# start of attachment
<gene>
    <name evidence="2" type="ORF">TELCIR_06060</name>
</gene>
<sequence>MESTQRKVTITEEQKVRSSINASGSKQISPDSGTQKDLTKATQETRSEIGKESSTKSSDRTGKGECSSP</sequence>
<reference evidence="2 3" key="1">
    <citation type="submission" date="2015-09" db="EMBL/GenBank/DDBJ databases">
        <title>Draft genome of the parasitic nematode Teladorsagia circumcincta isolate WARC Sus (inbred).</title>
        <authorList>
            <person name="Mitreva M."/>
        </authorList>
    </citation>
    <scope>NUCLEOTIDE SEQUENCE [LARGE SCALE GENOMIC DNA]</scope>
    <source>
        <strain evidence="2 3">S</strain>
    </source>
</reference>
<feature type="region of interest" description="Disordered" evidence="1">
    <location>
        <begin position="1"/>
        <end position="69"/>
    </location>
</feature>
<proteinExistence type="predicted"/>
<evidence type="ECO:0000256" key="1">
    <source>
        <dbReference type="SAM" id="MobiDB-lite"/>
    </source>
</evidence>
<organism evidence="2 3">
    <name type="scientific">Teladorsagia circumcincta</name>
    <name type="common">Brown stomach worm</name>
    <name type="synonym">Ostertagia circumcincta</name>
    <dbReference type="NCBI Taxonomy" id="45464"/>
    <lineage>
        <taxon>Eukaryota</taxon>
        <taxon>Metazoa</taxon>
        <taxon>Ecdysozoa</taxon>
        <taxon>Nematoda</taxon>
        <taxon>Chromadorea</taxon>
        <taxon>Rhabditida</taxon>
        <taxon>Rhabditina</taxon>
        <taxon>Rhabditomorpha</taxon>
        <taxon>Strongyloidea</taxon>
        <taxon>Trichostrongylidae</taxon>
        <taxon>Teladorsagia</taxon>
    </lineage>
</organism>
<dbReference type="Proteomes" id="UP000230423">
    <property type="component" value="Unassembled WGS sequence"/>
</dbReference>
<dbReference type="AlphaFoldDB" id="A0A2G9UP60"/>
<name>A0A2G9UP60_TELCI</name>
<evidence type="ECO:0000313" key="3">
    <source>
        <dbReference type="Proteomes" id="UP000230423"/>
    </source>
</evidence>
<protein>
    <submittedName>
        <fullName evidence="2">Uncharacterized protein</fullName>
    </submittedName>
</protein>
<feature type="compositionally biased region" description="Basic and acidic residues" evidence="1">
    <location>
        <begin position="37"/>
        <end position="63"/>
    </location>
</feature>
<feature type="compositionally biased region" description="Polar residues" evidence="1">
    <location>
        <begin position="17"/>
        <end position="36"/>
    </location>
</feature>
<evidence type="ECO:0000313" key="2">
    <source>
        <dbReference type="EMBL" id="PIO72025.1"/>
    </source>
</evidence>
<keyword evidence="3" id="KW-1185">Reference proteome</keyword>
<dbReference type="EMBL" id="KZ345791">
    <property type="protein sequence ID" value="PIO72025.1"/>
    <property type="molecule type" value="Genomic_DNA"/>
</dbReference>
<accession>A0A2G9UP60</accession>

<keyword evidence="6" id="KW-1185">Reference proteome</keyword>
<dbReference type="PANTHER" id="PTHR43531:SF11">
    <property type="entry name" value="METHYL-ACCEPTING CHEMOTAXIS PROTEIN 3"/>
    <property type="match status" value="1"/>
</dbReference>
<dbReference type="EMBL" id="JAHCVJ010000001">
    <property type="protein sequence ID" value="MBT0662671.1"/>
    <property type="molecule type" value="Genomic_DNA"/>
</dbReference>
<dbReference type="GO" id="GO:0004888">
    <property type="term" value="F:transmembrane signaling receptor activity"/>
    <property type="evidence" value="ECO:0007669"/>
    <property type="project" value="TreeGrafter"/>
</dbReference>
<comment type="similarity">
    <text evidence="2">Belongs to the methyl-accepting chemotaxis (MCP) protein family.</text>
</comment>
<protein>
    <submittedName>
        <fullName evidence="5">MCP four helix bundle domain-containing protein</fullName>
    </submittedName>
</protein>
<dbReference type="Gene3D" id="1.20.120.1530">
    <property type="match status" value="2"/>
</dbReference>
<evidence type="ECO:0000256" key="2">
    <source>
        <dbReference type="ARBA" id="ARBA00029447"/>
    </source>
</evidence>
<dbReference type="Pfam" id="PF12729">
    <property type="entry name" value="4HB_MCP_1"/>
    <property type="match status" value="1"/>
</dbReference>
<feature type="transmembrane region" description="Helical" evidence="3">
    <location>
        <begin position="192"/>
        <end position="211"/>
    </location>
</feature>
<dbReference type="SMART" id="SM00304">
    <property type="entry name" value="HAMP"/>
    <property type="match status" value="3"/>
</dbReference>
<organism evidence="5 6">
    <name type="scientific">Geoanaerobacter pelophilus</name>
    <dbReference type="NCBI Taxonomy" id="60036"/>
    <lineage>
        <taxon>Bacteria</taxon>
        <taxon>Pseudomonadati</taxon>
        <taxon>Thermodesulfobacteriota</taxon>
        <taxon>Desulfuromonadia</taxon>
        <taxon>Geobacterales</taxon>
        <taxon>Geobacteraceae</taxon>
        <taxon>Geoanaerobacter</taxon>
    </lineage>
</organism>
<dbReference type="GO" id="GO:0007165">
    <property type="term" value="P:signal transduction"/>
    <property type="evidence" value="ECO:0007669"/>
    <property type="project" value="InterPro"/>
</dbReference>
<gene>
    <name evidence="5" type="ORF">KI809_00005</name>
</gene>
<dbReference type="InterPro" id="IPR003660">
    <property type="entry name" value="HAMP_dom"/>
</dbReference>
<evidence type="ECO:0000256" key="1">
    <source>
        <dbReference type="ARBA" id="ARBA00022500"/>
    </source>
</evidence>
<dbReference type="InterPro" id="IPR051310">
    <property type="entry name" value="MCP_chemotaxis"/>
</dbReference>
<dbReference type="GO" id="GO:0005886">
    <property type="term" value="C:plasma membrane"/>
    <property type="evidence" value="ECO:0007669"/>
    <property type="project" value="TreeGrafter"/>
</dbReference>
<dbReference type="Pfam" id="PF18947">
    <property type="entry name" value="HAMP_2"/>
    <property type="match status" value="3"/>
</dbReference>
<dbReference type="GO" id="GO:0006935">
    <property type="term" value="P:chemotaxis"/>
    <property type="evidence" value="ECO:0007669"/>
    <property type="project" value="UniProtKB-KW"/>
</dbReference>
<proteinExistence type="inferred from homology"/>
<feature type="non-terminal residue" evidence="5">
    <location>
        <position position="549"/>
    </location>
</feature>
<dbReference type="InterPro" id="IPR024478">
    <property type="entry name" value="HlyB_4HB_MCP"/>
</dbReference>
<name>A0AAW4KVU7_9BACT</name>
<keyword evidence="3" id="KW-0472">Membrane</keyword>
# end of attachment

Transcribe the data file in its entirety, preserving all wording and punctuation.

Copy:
<gene>
    <name evidence="2" type="ORF">TELCIR_06060</name>
</gene>
<sequence>MESTQRKVTITEEQKVRSSINASGSKQISPDSGTQKDLTKATQETRSEIGKESSTKSSDRTGKGECSSP</sequence>
<reference evidence="2 3" key="1">
    <citation type="submission" date="2015-09" db="EMBL/GenBank/DDBJ databases">
        <title>Draft genome of the parasitic nematode Teladorsagia circumcincta isolate WARC Sus (inbred).</title>
        <authorList>
            <person name="Mitreva M."/>
        </authorList>
    </citation>
    <scope>NUCLEOTIDE SEQUENCE [LARGE SCALE GENOMIC DNA]</scope>
    <source>
        <strain evidence="2 3">S</strain>
    </source>
</reference>
<feature type="region of interest" description="Disordered" evidence="1">
    <location>
        <begin position="1"/>
        <end position="69"/>
    </location>
</feature>
<proteinExistence type="predicted"/>
<evidence type="ECO:0000256" key="1">
    <source>
        <dbReference type="SAM" id="MobiDB-lite"/>
    </source>
</evidence>
<organism evidence="2 3">
    <name type="scientific">Teladorsagia circumcincta</name>
    <name type="common">Brown stomach worm</name>
    <name type="synonym">Ostertagia circumcincta</name>
    <dbReference type="NCBI Taxonomy" id="45464"/>
    <lineage>
        <taxon>Eukaryota</taxon>
        <taxon>Metazoa</taxon>
        <taxon>Ecdysozoa</taxon>
        <taxon>Nematoda</taxon>
        <taxon>Chromadorea</taxon>
        <taxon>Rhabditida</taxon>
        <taxon>Rhabditina</taxon>
        <taxon>Rhabditomorpha</taxon>
        <taxon>Strongyloidea</taxon>
        <taxon>Trichostrongylidae</taxon>
        <taxon>Teladorsagia</taxon>
    </lineage>
</organism>
<dbReference type="Proteomes" id="UP000230423">
    <property type="component" value="Unassembled WGS sequence"/>
</dbReference>
<dbReference type="AlphaFoldDB" id="A0A2G9UP60"/>
<name>A0A2G9UP60_TELCI</name>
<evidence type="ECO:0000313" key="3">
    <source>
        <dbReference type="Proteomes" id="UP000230423"/>
    </source>
</evidence>
<protein>
    <submittedName>
        <fullName evidence="2">Uncharacterized protein</fullName>
    </submittedName>
</protein>
<feature type="compositionally biased region" description="Basic and acidic residues" evidence="1">
    <location>
        <begin position="37"/>
        <end position="63"/>
    </location>
</feature>
<feature type="compositionally biased region" description="Polar residues" evidence="1">
    <location>
        <begin position="17"/>
        <end position="36"/>
    </location>
</feature>
<evidence type="ECO:0000313" key="2">
    <source>
        <dbReference type="EMBL" id="PIO72025.1"/>
    </source>
</evidence>
<keyword evidence="3" id="KW-1185">Reference proteome</keyword>
<dbReference type="EMBL" id="KZ345791">
    <property type="protein sequence ID" value="PIO72025.1"/>
    <property type="molecule type" value="Genomic_DNA"/>
</dbReference>
<accession>A0A2G9UP60</accession>

<keyword evidence="6" id="KW-1185">Reference proteome</keyword>
<dbReference type="PANTHER" id="PTHR43531:SF11">
    <property type="entry name" value="METHYL-ACCEPTING CHEMOTAXIS PROTEIN 3"/>
    <property type="match status" value="1"/>
</dbReference>
<dbReference type="EMBL" id="JAHCVJ010000001">
    <property type="protein sequence ID" value="MBT0662671.1"/>
    <property type="molecule type" value="Genomic_DNA"/>
</dbReference>
<dbReference type="GO" id="GO:0004888">
    <property type="term" value="F:transmembrane signaling receptor activity"/>
    <property type="evidence" value="ECO:0007669"/>
    <property type="project" value="TreeGrafter"/>
</dbReference>
<comment type="similarity">
    <text evidence="2">Belongs to the methyl-accepting chemotaxis (MCP) protein family.</text>
</comment>
<protein>
    <submittedName>
        <fullName evidence="5">MCP four helix bundle domain-containing protein</fullName>
    </submittedName>
</protein>
<dbReference type="Gene3D" id="1.20.120.1530">
    <property type="match status" value="2"/>
</dbReference>
<evidence type="ECO:0000256" key="2">
    <source>
        <dbReference type="ARBA" id="ARBA00029447"/>
    </source>
</evidence>
<dbReference type="Pfam" id="PF12729">
    <property type="entry name" value="4HB_MCP_1"/>
    <property type="match status" value="1"/>
</dbReference>
<feature type="transmembrane region" description="Helical" evidence="3">
    <location>
        <begin position="192"/>
        <end position="211"/>
    </location>
</feature>
<dbReference type="SMART" id="SM00304">
    <property type="entry name" value="HAMP"/>
    <property type="match status" value="3"/>
</dbReference>
<organism evidence="5 6">
    <name type="scientific">Geoanaerobacter pelophilus</name>
    <dbReference type="NCBI Taxonomy" id="60036"/>
    <lineage>
        <taxon>Bacteria</taxon>
        <taxon>Pseudomonadati</taxon>
        <taxon>Thermodesulfobacteriota</taxon>
        <taxon>Desulfuromonadia</taxon>
        <taxon>Geobacterales</taxon>
        <taxon>Geobacteraceae</taxon>
        <taxon>Geoanaerobacter</taxon>
    </lineage>
</organism>
<dbReference type="GO" id="GO:0007165">
    <property type="term" value="P:signal transduction"/>
    <property type="evidence" value="ECO:0007669"/>
    <property type="project" value="InterPro"/>
</dbReference>
<gene>
    <name evidence="5" type="ORF">KI809_00005</name>
</gene>
<dbReference type="InterPro" id="IPR003660">
    <property type="entry name" value="HAMP_dom"/>
</dbReference>
<evidence type="ECO:0000256" key="1">
    <source>
        <dbReference type="ARBA" id="ARBA00022500"/>
    </source>
</evidence>
<dbReference type="InterPro" id="IPR051310">
    <property type="entry name" value="MCP_chemotaxis"/>
</dbReference>
<dbReference type="GO" id="GO:0005886">
    <property type="term" value="C:plasma membrane"/>
    <property type="evidence" value="ECO:0007669"/>
    <property type="project" value="TreeGrafter"/>
</dbReference>
<dbReference type="Pfam" id="PF18947">
    <property type="entry name" value="HAMP_2"/>
    <property type="match status" value="3"/>
</dbReference>
<dbReference type="GO" id="GO:0006935">
    <property type="term" value="P:chemotaxis"/>
    <property type="evidence" value="ECO:0007669"/>
    <property type="project" value="UniProtKB-KW"/>
</dbReference>
<proteinExistence type="inferred from homology"/>
<feature type="non-terminal residue" evidence="5">
    <location>
        <position position="549"/>
    </location>
</feature>
<dbReference type="InterPro" id="IPR024478">
    <property type="entry name" value="HlyB_4HB_MCP"/>
</dbReference>
<name>A0AAW4KVU7_9BACT</name>
<keyword evidence="3" id="KW-0472">Membrane</keyword>